"What sort of bicycle are you gonna be using?"


A surprising number of people have asked me about the bicycle I'll be riding and the gear I'll be hauling along with me. The picture of the bicycle above isn't actually kitted out the way it'll be on the actual trip. I just slammed whatever I had lying around into the panniers for the sake of the photo, and to be honest, I think it's going to be a tight fit once I start packing for real. But gearing up is, whether you like it or not, a big part of the preparation for a trip like this. And for me, the preparation needed prior to a trip builds tension and excitement for what's to come, so here it is!

The Bicycle

I bought my ride second hand from a guy in Aarhus, for the equivalent of 200 Euros. I didn't know when I bought it, but apparently it's a Trek SU 2.0. What I did know was that it had the features I needed, and that it was fairly cheap, so I went for the 6 hour drive and bought the bike. It's been modified quite a bit from its original state, so that it fits my needs better. Though I would have liked a steel frame for the durability, they are really expensive. So I've gone for a compact aluminium frame instead. It's equipped with 26 inch wheels, which is the standard wheel size in most parts of the world (though not in Denmark...). The tyres are heavy duty anti-puncture by Schwalbe. It's got mechanical disc brakes for durability and stopping power. Though rim brakes would be easier to maintain, the wear they cause on the actual rims have pushed me in the direction of disc brakes. The bike has been fitted with drop bars to give me a wide variety of riding positions, and the saddle has been switched to a Brooks B17 for comfort. I've fitted both rear and front racks to accomodate my panniers (Ortliebs), and I've added a bar bag for my camera. Navigation will be done mostly using offline maps on my phone, and I'll be bringing a cateye computer for some basic stats. As with the rest of my gear, durability has been prioritized.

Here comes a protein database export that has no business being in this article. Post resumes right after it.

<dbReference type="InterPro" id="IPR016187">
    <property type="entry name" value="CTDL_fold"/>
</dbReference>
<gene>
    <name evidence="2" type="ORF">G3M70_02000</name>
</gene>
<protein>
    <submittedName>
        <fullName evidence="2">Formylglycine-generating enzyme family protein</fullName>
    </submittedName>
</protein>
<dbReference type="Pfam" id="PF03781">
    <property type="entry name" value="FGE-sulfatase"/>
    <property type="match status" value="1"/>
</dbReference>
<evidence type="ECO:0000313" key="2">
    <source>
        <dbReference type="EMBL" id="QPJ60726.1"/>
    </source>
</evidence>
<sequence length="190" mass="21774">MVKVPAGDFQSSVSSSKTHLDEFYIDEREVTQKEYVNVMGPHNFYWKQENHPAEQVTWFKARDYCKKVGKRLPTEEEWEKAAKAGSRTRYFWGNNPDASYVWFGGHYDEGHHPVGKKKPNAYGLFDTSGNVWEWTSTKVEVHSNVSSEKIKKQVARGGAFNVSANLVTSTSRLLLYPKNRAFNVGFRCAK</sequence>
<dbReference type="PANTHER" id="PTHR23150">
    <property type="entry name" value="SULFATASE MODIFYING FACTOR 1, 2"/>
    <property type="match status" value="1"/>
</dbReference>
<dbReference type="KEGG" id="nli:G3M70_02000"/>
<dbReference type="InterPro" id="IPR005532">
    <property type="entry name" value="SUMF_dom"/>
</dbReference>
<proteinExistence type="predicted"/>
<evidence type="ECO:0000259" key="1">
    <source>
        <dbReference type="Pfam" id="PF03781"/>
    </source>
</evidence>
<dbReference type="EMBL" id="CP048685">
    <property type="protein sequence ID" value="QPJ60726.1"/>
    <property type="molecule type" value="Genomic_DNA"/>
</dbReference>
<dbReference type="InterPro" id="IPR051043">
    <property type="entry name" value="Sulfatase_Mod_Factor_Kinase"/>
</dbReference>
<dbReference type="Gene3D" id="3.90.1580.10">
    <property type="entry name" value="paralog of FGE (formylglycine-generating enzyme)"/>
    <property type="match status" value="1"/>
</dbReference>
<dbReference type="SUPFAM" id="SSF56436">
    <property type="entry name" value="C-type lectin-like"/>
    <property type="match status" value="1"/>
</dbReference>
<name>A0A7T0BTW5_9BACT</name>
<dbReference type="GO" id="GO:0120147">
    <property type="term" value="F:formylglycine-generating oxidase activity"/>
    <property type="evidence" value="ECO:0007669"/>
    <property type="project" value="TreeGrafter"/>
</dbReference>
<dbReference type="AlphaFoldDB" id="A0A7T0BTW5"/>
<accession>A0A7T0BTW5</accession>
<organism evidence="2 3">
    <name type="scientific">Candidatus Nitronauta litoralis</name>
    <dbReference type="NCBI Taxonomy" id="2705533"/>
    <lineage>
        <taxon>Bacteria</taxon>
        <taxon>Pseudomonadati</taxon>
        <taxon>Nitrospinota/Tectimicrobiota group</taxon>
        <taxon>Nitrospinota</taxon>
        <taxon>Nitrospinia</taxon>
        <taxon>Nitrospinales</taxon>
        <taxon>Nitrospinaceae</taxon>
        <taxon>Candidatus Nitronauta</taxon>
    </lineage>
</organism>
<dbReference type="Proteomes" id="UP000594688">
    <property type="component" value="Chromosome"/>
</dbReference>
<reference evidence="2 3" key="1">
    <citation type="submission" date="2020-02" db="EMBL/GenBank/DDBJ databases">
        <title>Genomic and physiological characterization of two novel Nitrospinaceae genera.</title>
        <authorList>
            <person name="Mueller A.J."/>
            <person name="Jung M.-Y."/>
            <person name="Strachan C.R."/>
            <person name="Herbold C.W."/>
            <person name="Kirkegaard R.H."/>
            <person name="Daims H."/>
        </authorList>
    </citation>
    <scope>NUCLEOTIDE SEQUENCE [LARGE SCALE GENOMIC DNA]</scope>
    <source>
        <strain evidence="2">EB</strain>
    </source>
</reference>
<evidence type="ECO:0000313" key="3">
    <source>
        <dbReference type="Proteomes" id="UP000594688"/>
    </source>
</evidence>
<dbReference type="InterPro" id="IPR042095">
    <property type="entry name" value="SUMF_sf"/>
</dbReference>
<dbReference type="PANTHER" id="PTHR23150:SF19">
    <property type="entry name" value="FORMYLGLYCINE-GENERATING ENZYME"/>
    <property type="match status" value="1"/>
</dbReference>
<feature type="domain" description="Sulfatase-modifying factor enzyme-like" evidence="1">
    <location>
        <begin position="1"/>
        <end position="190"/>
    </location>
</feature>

I've come to value sleep quite highly, and for that reason I've cashed out a fair bit in this department of things. I've aimed for a comfortable, versatile yet lightweight system. I've got a Salewa tent to protect me from the elements, and I'm bringing along a lightweight bivvy bag aswell for when I'm too tired to bother with the tent, or if a more discreet solution is needed. To keep me warm I've got a lightweight synthetic sleeping bag made by Mountain Hardwear (Lamina z Spark) that should keep me warm almost down to the point of freezing. If the sleeping bag is either too warm or too cold, I've got a thick fleece liner that can either be added to the system or used by itself. I've gone for a synthetic bag over down due to the ease of maintaining it, and the insulating properties in damp conditions. I'm bringing two sleeping pads with me aswell. I'm taking the trusty Therm-a-Rest Z-lite foam pad, and a super comfortable inflatable mat made by Sea to Summit (comfort plus insulated). I'm bringing the foam pad mostly as a backup for the inflatable, in case I get a puncture I can't repair. Lastly I'm going to be using an inflatable pillow also made by Sea to Summit. 


Though I'm honestly not much of a cook, I've decided on bringing a full set of Trangia pots, pans and stoves. That way I've got the opportunity to use both alcohol and gas cannisters as fuel. The reason for hauling along all of this is bringing down costs in the long run, and I sort of enjoy a hot meal after a hard days work. Helps in keeping you warm aswell on colder nights. Obviously I'll be bringing a bit of cutlery and a cup aswell. In certain parts of the world, such as Southeast Asia, cooking might prove to be more expensive than simply buying food on the street.

Of course I will be bringing along a lot more stuff such as clothes, bottles, headlamps and also my computer and a camera for the sake of this blog. I'm also bringing a solar-powered battery (thanks Martin!) for charging my electronics. For those of you interested, I'm simply using a Nikon D3300 with a polarizing filter and a bit of editing for my photos. I'll be bringing the 18-55 mm kit lense, a 50-200 mm zoom, and a 35 mm prime. Apart from a small tripod, there's really not much more to it. It's a basic setup, but it gets the job done. I haven't actually cycled to Indoneisa before, so this entire post is honestly just me guessing what gear will be needed, trying to convince myself that I'm prepared. I'll probably be switching out pieces of gear as I get the hang of what works and what doesn't, but why not try and get it right from the beginning?

I'm cycling for the Association for Greenlandic Children. They're working for a great cause - please consider donating through the link below!